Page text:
Female empowerment — trend of the year12/3/2014
This year has been one of rising food prices and falling energy prices. That is an odd couple of economic indicators that are rarely allowed to hold hands in public. Other national trends included the strong arm of government inserting itself into public school kitchens, mandating soft drink cup sizes in New York, outlawing bottled water in San Francisco and demanding calorie counts on fast food menus everywhere.
In central Iowa, a year’s worth of mostly good news renewed the food scene. Food courts in older malls became viable entrepreneurial options for independent restaurateurs. While Hy-Vee upgraded the ambiance of its bargain cafés, almost system-wide, dry cleaners complained that fewer upscale restaurants used linen tablecloths anymore. Most significantly, though, the last year in Des Moines has been one of female empowerment. Obviously, that didn’t just happen this year. However, enough good things did to acknowledge that an unusual number of women are now bringing a positive influence to bear on our food acumen.
Among this year’s landmarks of female empowerment: Lisa LaValle opened the spectacular Trellis garden café in the Des Moines Botanical Center, the best designed café in many years. It is so imbued with good yin that I have sometimes provided the only yang presence there, even when it’s completely full. Susan Madorsky and Cherry Madole (formerly pastry chefs at The Willard Hotel in D.C. and Stanford Court in San Francisco) relocated their Tangerine catering company this year to Grand Avenue in West Des Moines. Tigel Chuol opened her splendid International African Café. Four ladies from the Anh family moved back to Des Moines and re-established their marvelous Pho All Seasons. Brandy Lueders debuted her Grateful Chef pick-up service in the Wallace House. Kerri Rush expanded her Fresh Market & Café to the south side. And Raw food chef Sharee Clark’s TV show, “Fork in the Road,” was renewed for a second season.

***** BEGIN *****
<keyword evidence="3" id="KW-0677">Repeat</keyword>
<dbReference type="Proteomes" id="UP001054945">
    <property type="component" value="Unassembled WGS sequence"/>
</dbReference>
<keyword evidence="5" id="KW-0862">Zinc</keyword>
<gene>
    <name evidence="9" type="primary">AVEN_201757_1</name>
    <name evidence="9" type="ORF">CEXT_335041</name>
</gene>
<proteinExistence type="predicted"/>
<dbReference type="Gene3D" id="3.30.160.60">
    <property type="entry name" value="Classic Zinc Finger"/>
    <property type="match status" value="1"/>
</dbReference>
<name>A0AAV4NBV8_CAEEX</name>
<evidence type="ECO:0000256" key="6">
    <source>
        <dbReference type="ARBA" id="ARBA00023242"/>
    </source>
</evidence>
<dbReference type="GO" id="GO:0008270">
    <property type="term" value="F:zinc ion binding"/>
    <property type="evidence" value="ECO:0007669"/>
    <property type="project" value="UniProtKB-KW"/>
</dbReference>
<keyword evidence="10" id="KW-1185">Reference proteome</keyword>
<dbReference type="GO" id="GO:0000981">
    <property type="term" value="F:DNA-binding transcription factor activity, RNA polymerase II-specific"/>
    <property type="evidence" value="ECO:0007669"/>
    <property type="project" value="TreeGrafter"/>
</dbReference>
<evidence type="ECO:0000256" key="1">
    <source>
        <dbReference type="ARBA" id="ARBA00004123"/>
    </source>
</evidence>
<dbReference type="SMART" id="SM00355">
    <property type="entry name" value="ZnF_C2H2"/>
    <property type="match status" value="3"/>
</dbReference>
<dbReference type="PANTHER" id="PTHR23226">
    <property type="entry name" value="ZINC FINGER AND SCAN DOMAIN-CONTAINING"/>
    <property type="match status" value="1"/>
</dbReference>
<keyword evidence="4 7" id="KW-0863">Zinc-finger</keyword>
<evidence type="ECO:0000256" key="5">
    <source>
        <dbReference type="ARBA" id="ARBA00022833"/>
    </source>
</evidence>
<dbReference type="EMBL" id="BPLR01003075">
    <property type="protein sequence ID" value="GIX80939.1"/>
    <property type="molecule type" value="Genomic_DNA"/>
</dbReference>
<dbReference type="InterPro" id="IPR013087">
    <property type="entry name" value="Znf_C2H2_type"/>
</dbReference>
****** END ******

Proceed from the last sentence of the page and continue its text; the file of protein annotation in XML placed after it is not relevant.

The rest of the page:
Catering is now dominated locally by female-owned companies. Cyd Koehn’s Catering by Cyd, Jennifer Strauss’ Carefree Patisserie, sisters Emily Gross and Andrea Williams’ Taste! To Go, and southern food diva Pam Patton’s Patton’s all upgraded local catering the last several years while defying the myth that lugging 50-pound coolers and 80-pound tents around is too much work for women.
Female owners like Fawn Soulinfavong (Fawn’s), Mao Heinemann (The King & I), Sommani Phanthavong (Nut Pob) Terrie Kohl (Country Club Market), Angelica Tejada (Tamales Industry), Marianna Gomez (Marianna’s), Rosa Martinez (La Rosa), Brenda Tran (Vietnam Café) and Christina Moffatt (Creme Cupcake + Dessert) have inspired newcomers. The biggest inspiration was Linda Bisignano, the longtime owner of Chuck’s, who died last year. In one of the happiest stories of the year, a young woman, Emily Andersen, bought that place and announced she would maintain its considerable traditions, including feeding several thousand folks a free Thanksgiving meal.
As one final testimony that women are moving in on the local food scene, consider Des Moines’ most recognizable national food producer, Graziano Brothers. It is run now by Frances Graziano, who is a sister to many but a brother to none.
Side Dishes: Since some readers asked, our favorite new food books this year are “How to Cook Everything Fast” by Mark Bittman and “Heritage” by Sean Brock. The first demystifies many an intimidating recipe, while the latter could well become the new Bible of southern cooking… Christina Moffat is retiring from day-to-day operations at Crème Cupcake + Dessert and taking a job at Iowa Small Business Development Center in January. CV
Jim Duncan is a freelance writer who has penned nine different columns for Cityview and its sister publications beginning in 1987.Crème Cupcake + Dessert 543 28th St., 288-1050 Tues. – Thurs. 11 a.m. – 10 p.m., Fri. 11 a.m. – midnight, Sat. 10 a.m. – midnight